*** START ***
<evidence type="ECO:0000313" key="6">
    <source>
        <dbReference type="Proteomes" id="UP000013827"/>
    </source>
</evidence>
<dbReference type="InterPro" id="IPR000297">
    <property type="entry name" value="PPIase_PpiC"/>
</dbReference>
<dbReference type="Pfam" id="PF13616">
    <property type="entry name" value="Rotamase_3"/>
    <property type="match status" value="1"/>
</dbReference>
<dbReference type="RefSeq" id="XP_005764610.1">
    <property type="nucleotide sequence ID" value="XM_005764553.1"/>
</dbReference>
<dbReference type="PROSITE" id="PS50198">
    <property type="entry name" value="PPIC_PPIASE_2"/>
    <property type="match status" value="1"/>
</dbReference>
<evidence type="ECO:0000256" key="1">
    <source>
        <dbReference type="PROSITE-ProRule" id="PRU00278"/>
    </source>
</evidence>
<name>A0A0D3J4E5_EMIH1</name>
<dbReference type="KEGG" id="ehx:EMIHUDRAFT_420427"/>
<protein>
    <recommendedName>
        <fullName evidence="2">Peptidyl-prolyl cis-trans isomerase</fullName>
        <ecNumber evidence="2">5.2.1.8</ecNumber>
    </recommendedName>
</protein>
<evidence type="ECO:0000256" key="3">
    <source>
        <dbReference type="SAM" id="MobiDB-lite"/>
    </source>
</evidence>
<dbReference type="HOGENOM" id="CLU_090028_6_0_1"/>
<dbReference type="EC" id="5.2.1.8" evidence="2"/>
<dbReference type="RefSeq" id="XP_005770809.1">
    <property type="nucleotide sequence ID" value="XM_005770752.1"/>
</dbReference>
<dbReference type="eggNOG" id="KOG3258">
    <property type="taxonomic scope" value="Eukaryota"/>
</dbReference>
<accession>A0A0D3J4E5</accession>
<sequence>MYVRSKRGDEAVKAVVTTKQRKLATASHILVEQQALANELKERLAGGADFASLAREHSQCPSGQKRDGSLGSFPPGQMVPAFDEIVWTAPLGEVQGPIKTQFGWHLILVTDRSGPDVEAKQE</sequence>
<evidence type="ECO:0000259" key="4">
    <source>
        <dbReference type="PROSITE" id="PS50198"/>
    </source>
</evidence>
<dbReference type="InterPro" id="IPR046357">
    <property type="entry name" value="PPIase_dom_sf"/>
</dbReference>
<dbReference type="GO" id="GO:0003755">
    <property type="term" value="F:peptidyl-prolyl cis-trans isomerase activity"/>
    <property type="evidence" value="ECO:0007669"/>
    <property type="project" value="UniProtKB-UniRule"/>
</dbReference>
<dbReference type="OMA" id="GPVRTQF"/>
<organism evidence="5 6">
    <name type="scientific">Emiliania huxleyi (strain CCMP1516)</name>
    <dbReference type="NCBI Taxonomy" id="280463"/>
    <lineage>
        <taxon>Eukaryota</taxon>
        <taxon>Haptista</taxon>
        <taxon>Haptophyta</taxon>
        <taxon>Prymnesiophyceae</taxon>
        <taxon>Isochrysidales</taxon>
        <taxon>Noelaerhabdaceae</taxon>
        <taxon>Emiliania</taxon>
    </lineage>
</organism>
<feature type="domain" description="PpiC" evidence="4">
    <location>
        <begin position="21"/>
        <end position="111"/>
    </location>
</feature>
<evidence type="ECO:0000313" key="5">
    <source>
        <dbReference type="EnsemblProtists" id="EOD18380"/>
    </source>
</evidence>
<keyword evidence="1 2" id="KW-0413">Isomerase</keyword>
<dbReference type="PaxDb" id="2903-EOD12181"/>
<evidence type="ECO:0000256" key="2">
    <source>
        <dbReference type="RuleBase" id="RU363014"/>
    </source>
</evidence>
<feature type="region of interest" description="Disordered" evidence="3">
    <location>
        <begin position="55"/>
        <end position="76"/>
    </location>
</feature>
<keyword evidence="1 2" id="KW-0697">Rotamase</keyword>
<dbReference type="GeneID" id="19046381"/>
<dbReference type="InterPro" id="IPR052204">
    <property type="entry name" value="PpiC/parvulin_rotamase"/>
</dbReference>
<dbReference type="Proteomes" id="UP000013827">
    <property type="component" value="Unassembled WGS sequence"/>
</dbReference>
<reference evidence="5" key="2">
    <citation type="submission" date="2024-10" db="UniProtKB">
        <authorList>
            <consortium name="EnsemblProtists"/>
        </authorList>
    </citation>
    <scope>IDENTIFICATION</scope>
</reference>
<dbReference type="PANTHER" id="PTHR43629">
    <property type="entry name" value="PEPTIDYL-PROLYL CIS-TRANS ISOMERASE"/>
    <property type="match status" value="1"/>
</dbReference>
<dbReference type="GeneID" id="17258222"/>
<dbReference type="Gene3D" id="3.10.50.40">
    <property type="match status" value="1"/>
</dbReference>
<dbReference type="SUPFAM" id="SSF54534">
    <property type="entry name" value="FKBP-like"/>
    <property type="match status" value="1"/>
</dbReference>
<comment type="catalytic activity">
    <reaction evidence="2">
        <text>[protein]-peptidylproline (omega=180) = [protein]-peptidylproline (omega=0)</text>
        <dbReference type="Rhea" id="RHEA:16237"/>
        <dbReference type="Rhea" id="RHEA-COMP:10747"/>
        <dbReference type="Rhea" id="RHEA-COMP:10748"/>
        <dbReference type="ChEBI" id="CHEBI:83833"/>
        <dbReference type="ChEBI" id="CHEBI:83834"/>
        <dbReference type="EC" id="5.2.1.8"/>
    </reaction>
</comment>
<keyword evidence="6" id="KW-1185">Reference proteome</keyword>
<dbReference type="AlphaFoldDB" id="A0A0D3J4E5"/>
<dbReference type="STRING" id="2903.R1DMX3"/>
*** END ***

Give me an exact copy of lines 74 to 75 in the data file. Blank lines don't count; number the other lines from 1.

</organism>
<feature type="domain" description="PpiC" evidence="4">